We're Sorry, Full Content Access is for Members Only...

If you like to keep on reading, Become a Member Now! Here is Why:

  • Learn any CCNA, CCNP and CCIE R&S Topic. Explained As Simple As Possible.
  • Try for Just $1. The Best Dollar You've Ever Spent on Your Cisco Career!
  • Full Access to our 619 Lessons. More Lessons Added Every Week!
  • Content created by Rene Molenaar (CCIE #41726)

 

414 New Members signed up the last 30 days!

satisfaction-guaranteed

100% Satisfaction Guaranteed!
You may cancel your monthly membership at any time.
No Questions Asked!

Tags: , , , ,


Forum Replies

  1. Hi Mithun,

    These are not the same. Take a look at this picture from my IPsec lesson:

    https://networklessons.com/wp-content/uploads/2015/08/ipsec-ah-transport-tunnel-mode-headers.png

    When we use IPsec tunnel mode, we encapsulate the original IP packet and put an AH or ESP header and new IP header in front of it. IPsec only supports unicast packets.

    GRE also encapsulates IP packets and it supports multicast traffic. It adds a GRE header in front of the original IP packet and then a new IP header. You can see this in this capture file:

    GRE Encapsulated ICMP Captu

    ... Continue reading in our forum

  2. Hi Rene,

    Thank you for your excellent explanation!!! Can you add IKEv2 configuration? That will be great to learn since it was out in 2005.

  3. Hello Mohammad.

    What exactly is meant by each of the two phrases depends on the context. Encrypted GRE Tunnel with IPSec refers to the encryption of the information sent over a GRE tunnel using the functionalities of IPSec. GRE over IPSec is not that specific and it depends on what the person speaking really means.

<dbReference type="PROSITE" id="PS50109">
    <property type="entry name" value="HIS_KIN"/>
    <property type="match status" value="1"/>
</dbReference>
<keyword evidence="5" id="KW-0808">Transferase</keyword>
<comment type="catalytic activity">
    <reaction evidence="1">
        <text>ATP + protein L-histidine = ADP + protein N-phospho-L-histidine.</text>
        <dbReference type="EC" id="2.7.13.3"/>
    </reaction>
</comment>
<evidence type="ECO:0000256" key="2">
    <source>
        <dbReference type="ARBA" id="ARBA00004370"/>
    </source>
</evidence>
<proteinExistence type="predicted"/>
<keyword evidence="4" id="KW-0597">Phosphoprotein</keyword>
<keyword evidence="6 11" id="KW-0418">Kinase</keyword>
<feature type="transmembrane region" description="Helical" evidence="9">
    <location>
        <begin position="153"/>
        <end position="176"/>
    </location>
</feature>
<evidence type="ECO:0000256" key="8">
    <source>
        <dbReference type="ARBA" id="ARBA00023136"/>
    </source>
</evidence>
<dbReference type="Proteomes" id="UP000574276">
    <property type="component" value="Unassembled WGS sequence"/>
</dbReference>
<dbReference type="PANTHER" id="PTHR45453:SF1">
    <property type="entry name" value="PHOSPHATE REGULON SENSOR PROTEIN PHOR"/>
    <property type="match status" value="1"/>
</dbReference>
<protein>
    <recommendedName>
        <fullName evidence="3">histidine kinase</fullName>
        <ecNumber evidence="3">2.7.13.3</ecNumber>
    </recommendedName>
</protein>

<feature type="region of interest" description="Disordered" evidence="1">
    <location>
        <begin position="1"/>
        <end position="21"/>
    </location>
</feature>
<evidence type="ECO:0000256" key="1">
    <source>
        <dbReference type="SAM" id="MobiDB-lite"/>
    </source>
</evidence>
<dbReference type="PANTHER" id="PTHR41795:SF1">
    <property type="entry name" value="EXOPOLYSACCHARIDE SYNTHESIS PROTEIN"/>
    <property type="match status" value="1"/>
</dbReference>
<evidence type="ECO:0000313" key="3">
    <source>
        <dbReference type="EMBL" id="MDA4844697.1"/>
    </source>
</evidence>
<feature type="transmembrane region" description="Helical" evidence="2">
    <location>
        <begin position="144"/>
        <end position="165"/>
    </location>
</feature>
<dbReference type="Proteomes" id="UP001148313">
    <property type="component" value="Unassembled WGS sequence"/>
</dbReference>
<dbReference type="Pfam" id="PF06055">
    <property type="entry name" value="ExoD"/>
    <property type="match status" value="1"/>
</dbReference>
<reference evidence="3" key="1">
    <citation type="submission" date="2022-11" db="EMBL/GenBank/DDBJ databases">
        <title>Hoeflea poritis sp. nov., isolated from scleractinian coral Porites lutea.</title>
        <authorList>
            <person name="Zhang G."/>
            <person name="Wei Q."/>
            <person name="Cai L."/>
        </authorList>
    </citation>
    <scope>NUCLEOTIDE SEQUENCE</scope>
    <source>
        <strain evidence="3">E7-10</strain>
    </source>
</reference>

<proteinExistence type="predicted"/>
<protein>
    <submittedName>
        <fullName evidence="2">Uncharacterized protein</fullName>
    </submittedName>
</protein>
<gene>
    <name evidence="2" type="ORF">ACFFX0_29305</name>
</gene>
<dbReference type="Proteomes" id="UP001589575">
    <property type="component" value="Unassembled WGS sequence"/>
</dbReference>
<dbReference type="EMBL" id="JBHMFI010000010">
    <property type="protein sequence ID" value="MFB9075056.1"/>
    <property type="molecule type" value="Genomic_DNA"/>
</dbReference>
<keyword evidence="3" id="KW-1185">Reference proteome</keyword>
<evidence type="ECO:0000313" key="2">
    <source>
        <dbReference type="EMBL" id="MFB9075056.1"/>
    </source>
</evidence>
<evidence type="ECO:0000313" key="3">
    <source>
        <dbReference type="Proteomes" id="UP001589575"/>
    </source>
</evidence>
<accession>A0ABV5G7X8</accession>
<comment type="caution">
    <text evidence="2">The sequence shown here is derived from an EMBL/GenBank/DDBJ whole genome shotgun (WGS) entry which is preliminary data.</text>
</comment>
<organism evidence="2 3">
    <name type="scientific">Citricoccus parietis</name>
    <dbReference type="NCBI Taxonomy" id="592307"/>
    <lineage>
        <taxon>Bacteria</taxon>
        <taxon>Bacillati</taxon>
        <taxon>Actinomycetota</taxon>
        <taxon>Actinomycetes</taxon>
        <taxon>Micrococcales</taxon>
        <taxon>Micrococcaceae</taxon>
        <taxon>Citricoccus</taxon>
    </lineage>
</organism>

IPSec used in combination with GRE can function in two ways, either in tunnel mode, or transport mode.

    Tunnel mode, which is the default, which is also what Rene has configured in the lesson, the whole GRE packet is encapsulated and encrypted withi

    ... Continue reading in our forum

  4. Hi Hussein,

    The only thing you have to change is the transform set:

    R1(config)#crypto ipsec transform-set MY_TRANSFORM_SET ?
      ah-md5-hmac      AH-HMAC-MD5 transform
      ah-sha-hmac      AH-HMAC-SHA transform
      ah-sha256-hmac   AH-HMAC-SHA256 transform
      ah-sha384-hmac   AH-HMAC-SHA384 transform
      ah-sha512-hmac   AH-HMAC-SHA512 transform
      comp-lzs         IP Compression using the LZS compression algorithm
      esp-3des         ESP transform using 3DES(EDE) cipher (168 bits)
      esp-aes          ESP transform using AES cipher
      esp-des          ESP transform using DE
    ... Continue reading in our forum

  5. Hello Brian

    When you use the ip route command, what you are telling the router is “in order to get to this network, use this next hop IP.” Now the contents of the command is a network address and a subnet mask. So, if you enter the command

    ip route 192.168.23.0 255.255.255.0 192.168.12.2

    then what you are saying is that if you get a packet with a destination IP address in the range 192.168.23.1 to 192.168.23.254, send it to 192.168.12.2.

    If you change the subnet mask, what you’re doing is essentially modifying the range within which the destination address mu

    ... Continue reading in our forum

46 more replies! Ask a question or join the discussion by visiting our Community Forum